The most commonly deployed anti-personnel mine in Cambodia is known as the MD82B. Manufactured in Vietnam, it’s a copy of an American design, examples of which are also prolific in Cambodia. It’s made mostly from plastic, has a diameter similar to that of an average hand-basin plughole and a depth of about 5cm. It is buried with its cap level with the ground, usually covered with dust or leaves. It contains no shrapnel. When stepped upon, the ensuing blast directs itself towards the path of least resistance. A human foot offers less resistance than the packed earth beneath and around the mine. If you step on one of these mines with your toes or the ball of your foot, it will blow the forward part of your foot off. If you step on one with your heel, the force of the blast will project up your lower leg, shattering the bones, normally up to the knee. In most cases this type of injury will result in amputation at or just below the knee, assuming the victim can get to a hospital.
The landmines in Cambodia were all laid during wartime. Their targets were intended to be military and they were deployed in areas which, at the time, were under military control. However, they can remain active for up to 50 years after they are laid and remain indiscriminate as to their targets. They are seldom removed by the same army that laid them and they rarely give clues to their positions until inadvertently detonated. Armies that lay mines rarely keep a record of the number deployed or their locations.
Most of these minefields are in arable areas. When the war ended, the civilian population returned to their farms where they subsist on around US$1 a week. They have no choice but to work their potentially mine-infested land, the same land where the farmers’ children play. Children’s natural curiosity makes them particularly vulnerable as they will investigate anything they find buried in the ground. They also like to play with things they find lying around, which in Cambodia includes unexploded grenades, bombs and shells. This is how children lose their hands.
Richard told me that adults are just as likely to lose a hand or a forearm. Often, if a farmer finds a mine on his land, he might try to defuse it himself. If someone finds a bomb or shell, they can sell the explosives to miners and the casing for scrap, making as much money as might normally take them three or four months. Many people have come to grief attempting to dismantle such weapons.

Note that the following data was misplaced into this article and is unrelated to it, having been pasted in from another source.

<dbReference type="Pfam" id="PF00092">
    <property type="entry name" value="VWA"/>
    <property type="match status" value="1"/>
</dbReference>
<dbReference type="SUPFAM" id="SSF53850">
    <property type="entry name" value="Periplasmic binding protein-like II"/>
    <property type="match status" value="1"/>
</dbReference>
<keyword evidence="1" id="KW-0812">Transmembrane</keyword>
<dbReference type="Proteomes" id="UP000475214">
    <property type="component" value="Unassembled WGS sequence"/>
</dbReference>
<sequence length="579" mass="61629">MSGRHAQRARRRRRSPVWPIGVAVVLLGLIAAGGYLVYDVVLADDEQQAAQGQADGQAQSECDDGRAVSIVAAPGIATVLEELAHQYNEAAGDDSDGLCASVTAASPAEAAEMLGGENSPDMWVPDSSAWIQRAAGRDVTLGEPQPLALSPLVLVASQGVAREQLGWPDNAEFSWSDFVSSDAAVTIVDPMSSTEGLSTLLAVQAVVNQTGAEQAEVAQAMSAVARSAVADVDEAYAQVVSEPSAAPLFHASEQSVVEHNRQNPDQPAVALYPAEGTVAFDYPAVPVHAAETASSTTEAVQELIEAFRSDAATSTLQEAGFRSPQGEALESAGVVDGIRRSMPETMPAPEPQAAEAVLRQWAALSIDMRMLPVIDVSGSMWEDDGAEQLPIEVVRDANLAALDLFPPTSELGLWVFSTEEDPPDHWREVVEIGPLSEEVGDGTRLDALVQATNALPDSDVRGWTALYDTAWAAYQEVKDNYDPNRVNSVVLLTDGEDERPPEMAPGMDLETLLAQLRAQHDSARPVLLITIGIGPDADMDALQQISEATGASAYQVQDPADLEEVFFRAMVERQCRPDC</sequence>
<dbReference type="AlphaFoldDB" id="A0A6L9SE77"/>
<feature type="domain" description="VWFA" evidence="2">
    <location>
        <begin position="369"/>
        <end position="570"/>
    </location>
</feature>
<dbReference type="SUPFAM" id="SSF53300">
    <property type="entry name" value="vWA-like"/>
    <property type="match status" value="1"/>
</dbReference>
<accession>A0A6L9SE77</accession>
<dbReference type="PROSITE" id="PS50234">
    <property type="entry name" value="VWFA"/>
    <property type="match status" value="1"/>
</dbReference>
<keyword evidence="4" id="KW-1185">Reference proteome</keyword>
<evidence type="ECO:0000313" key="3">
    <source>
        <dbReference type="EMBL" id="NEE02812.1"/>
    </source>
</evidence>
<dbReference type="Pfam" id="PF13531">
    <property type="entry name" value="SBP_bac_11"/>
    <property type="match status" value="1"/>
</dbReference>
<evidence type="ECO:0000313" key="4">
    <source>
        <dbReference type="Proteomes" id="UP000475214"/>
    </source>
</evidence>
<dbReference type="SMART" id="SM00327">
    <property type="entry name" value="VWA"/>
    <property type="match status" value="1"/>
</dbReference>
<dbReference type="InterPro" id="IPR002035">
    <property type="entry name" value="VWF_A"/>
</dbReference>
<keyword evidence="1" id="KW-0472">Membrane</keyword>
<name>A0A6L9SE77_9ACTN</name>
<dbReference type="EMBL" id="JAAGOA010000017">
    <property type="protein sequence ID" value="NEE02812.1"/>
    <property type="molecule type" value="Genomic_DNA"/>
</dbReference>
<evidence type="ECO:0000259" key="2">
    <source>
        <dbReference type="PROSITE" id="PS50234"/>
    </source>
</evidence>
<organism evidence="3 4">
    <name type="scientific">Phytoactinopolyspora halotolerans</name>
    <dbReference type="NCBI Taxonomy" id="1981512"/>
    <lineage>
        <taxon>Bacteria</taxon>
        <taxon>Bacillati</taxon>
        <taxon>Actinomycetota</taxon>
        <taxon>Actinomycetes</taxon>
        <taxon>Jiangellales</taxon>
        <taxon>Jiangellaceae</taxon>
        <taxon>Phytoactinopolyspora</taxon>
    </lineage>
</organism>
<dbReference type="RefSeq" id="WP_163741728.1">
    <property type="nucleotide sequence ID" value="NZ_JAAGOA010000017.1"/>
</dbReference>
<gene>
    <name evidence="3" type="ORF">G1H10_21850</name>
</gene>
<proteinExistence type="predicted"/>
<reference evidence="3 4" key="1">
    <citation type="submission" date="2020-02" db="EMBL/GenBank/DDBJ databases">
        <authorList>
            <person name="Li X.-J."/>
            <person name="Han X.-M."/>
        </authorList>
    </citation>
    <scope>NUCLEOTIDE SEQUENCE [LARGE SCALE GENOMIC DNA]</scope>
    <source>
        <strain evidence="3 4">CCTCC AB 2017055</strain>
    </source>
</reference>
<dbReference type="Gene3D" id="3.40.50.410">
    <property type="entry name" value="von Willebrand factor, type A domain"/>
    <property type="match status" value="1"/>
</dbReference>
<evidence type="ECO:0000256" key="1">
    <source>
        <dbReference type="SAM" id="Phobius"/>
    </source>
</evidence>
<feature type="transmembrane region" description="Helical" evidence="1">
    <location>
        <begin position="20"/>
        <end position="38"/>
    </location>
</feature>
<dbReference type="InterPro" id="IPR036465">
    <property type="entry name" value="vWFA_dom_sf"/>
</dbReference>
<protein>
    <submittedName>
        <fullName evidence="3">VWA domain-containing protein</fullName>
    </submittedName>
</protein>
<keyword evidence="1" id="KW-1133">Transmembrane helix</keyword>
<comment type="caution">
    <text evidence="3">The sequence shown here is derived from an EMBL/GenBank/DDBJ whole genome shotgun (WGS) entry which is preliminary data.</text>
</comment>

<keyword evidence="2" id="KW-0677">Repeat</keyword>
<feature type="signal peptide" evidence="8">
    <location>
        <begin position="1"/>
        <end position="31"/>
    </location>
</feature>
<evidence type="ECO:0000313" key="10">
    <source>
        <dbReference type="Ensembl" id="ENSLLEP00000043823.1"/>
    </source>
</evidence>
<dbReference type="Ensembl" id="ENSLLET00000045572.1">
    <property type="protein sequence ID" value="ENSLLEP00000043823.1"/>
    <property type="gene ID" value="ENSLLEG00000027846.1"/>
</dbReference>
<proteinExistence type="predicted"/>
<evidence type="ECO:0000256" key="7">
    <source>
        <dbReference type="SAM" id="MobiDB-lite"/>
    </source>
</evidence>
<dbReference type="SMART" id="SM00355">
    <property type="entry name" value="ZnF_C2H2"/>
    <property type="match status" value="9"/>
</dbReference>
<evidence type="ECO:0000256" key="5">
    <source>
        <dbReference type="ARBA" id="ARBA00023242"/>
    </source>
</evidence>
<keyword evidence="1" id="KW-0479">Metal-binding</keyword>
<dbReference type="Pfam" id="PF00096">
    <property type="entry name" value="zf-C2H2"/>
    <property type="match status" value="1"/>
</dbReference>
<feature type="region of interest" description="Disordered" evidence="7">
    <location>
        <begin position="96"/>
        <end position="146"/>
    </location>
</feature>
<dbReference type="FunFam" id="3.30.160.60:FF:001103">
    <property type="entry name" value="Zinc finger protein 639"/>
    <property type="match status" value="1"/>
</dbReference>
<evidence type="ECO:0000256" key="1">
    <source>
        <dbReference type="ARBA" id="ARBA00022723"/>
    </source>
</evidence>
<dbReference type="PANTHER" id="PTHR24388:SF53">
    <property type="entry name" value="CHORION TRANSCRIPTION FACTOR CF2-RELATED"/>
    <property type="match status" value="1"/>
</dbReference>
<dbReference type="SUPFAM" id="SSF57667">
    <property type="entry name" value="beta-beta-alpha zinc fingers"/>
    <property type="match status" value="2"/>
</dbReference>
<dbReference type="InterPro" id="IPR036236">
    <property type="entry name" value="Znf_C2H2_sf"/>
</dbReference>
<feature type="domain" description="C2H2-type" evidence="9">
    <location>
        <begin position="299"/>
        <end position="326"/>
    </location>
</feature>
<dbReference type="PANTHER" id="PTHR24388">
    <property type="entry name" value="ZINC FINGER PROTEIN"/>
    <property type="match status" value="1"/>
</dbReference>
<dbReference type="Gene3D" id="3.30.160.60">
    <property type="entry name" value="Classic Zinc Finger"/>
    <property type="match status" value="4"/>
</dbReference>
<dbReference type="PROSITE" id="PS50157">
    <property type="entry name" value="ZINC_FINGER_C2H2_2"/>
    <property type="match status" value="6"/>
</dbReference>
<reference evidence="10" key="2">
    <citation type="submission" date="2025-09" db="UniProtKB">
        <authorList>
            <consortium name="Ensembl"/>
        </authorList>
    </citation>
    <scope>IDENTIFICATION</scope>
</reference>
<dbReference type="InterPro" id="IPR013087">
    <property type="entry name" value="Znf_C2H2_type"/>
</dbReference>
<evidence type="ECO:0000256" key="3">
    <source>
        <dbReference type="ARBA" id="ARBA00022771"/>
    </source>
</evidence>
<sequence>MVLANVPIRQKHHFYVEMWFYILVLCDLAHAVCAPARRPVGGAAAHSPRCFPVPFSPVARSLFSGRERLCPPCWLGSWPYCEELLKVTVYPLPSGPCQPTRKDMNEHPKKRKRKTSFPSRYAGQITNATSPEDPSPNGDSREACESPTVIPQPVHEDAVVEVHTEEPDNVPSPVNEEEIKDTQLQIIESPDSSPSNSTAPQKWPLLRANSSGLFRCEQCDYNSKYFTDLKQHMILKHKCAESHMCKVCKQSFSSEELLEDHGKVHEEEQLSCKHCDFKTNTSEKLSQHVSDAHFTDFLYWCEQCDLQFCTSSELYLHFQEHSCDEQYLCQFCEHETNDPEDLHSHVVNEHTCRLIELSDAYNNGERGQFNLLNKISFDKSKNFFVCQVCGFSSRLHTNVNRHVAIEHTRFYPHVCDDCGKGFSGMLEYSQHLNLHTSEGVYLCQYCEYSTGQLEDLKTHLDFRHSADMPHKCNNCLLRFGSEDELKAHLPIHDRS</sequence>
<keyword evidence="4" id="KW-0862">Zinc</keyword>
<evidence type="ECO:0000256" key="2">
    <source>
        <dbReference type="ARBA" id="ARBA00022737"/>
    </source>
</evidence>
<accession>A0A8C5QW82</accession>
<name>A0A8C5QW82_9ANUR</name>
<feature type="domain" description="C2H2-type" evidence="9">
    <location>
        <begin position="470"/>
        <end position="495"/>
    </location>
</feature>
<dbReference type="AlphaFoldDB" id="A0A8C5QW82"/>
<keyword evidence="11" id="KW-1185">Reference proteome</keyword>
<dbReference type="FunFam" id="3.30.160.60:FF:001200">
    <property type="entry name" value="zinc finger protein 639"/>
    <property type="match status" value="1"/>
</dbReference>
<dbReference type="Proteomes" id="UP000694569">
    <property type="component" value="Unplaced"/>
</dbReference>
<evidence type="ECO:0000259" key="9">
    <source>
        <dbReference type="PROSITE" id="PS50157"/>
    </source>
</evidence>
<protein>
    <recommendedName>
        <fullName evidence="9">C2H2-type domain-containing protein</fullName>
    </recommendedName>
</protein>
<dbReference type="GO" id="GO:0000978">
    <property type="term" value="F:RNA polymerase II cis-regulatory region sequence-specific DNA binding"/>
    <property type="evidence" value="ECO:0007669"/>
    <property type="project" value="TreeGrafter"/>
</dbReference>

Cambodia isn’t the only country with these problems. There are an estimated 3 million mines still active in the ground in Cambodia. Worldwide, there are probably more than 80 million mines in 80 different countries. They can be deployed 25 times faster than they can be cleared. Recent figures suggest that on average as many as two to three civilians are blown up in Cambodia every day. Globally, that figure works out at one every 22 minutes. One third of those are children. 80% are civilians. I was shocked to find that the figures were so high.
In 1997 the Anti-Landmine Treaty was signed in Ottawa by 141 countries. 150 countries ratified the treaty, making its terms international law. The treaty deals only with anti-personnel mines and bans their manufacture, stockpiling, distribution and deployment. Countries that failed to sign the treaty include North Korea, Iraq, Iran, China, Cuba, India, Israel and Russia. All the members of NATO signed the treaty except one - the USA.
The US military claims to be developing an alternative to conventional landmines and said they’d be ready to sign the treaty in 2006. They have since reviewed the situation and decided that they won’t sign the treaty before 2010. In the meantime, they continue to illegally make, store, sell and deploy anti-personnel landmines in a number of countries throughout the world.
In the evening, whilst walking around the Old Market area of Siem Reap, I didn’t see the annoying, dirty beggars who’d been such a nuisance before. What I saw were hard-working, honest men with families. I saw farmers who wanted to be able to work, who wanted the dignity of being able to support themselves, their wives and their children. I saw men who’d had the opportunity to lead a normal, simple life taken from them whilst they’d innocently been trying to make sure that there’d be enough food on their families’ tables.
Chances are, while you’ve been reading this, someone, somewhere, through no fault of their own, will have become just like them.
To see more photography from Colin Summers check out Colin Summers' Photography website.